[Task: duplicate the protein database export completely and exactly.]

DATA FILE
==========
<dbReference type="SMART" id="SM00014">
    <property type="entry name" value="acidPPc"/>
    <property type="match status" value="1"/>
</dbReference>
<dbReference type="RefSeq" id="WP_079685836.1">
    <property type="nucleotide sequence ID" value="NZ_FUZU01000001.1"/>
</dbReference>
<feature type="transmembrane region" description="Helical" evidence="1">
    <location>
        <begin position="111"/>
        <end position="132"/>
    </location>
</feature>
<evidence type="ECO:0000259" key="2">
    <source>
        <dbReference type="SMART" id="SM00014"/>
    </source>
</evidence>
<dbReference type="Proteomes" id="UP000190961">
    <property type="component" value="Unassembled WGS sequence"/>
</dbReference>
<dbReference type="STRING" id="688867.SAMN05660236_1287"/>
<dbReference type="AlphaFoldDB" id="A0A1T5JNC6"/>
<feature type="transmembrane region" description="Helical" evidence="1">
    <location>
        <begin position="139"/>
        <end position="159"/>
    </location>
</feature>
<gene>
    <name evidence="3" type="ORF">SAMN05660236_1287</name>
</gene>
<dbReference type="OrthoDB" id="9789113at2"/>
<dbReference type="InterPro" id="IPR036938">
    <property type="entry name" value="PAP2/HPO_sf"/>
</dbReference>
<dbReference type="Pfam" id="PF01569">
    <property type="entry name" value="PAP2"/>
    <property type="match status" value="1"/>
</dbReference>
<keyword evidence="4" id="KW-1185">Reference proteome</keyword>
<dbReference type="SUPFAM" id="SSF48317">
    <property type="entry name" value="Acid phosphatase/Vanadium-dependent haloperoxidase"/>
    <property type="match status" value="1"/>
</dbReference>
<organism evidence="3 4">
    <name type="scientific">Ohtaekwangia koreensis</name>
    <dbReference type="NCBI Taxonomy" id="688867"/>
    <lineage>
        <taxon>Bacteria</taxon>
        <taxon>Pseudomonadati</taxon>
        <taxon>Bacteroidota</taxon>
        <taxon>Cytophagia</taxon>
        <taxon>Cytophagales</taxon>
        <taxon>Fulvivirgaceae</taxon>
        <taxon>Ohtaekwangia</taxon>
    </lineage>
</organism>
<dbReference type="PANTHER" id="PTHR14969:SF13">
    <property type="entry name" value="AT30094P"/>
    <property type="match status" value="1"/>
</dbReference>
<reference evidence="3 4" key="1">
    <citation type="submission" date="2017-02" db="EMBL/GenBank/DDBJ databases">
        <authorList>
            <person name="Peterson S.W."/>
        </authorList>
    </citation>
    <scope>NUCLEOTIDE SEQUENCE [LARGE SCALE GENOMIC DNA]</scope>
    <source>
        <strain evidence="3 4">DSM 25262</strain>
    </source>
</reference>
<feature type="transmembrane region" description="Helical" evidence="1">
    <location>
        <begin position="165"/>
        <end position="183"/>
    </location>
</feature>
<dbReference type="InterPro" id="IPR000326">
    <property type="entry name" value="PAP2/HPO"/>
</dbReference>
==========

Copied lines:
<dbReference type="SMART" id="SM00014">
    <property type="entry name" value="acidPPc"/>
    <property type="match status" value="1"/>
</dbReference>
<dbReference type="RefSeq" id="WP_079685836.1">
    <property type="nucleotide sequence ID" value="NZ_FUZU01000001.1"/>
</dbReference>
<feature type="transmembrane region" description="Helical" evidence="1">
    <location>
        <begin position="111"/>
        <end position="132"/>
    </location>
</feature>
<evidence type="ECO:0000259" key="2">
    <source>
        <dbReference type="SMART" id="SM00014"/>
    </source>
</evidence>
<dbReference type="Proteomes" id="UP000190961">
    <property type="component" value="Unassembled WGS sequence"/>
</dbReference>
<dbReference type="STRING" id="688867.SAMN05660236_1287"/>
<dbReference type="AlphaFoldDB" id="A0A1T5JNC6"/>
<feature type="transmembrane region" description="Helical" evidence="1">
    <location>
        <begin position="139"/>
        <end position="159"/>
    </location>
</feature>
<gene>
    <name evidence="3" type="ORF">SAMN05660236_1287</name>
</gene>
<dbReference type="OrthoDB" id="9789113at2"/>
<dbReference type="InterPro" id="IPR036938">
    <property type="entry name" value="PAP2/HPO_sf"/>
</dbReference>
<dbReference type="Pfam" id="PF01569">
    <property type="entry name" value="PAP2"/>
    <property type="match status" value="1"/>
</dbReference>
<keyword evidence="4" id="KW-1185">Reference proteome</keyword>
<dbReference type="SUPFAM" id="SSF48317">
    <property type="entry name" value="Acid phosphatase/Vanadium-dependent haloperoxidase"/>
    <property type="match status" value="1"/>
</dbReference>
<organism evidence="3 4">
    <name type="scientific">Ohtaekwangia koreensis</name>
    <dbReference type="NCBI Taxonomy" id="688867"/>
    <lineage>
        <taxon>Bacteria</taxon>
        <taxon>Pseudomonadati</taxon>
        <taxon>Bacteroidota</taxon>
        <taxon>Cytophagia</taxon>
        <taxon>Cytophagales</taxon>
        <taxon>Fulvivirgaceae</taxon>
        <taxon>Ohtaekwangia</taxon>
    </lineage>
</organism>
<dbReference type="PANTHER" id="PTHR14969:SF13">
    <property type="entry name" value="AT30094P"/>
    <property type="match status" value="1"/>
</dbReference>
<reference evidence="3 4" key="1">
    <citation type="submission" date="2017-02" db="EMBL/GenBank/DDBJ databases">
        <authorList>
            <person name="Peterson S.W."/>
        </authorList>
    </citation>
    <scope>NUCLEOTIDE SEQUENCE [LARGE SCALE GENOMIC DNA]</scope>
    <source>
        <strain evidence="3 4">DSM 25262</strain>
    </source>
</reference>
<feature type="transmembrane region" description="Helical" evidence="1">
    <location>
        <begin position="165"/>
        <end position="183"/>
    </location>
</feature>
<dbReference type="InterPro" id="IPR000326">
    <property type="entry name" value="PAP2/HPO"/>
</dbReference>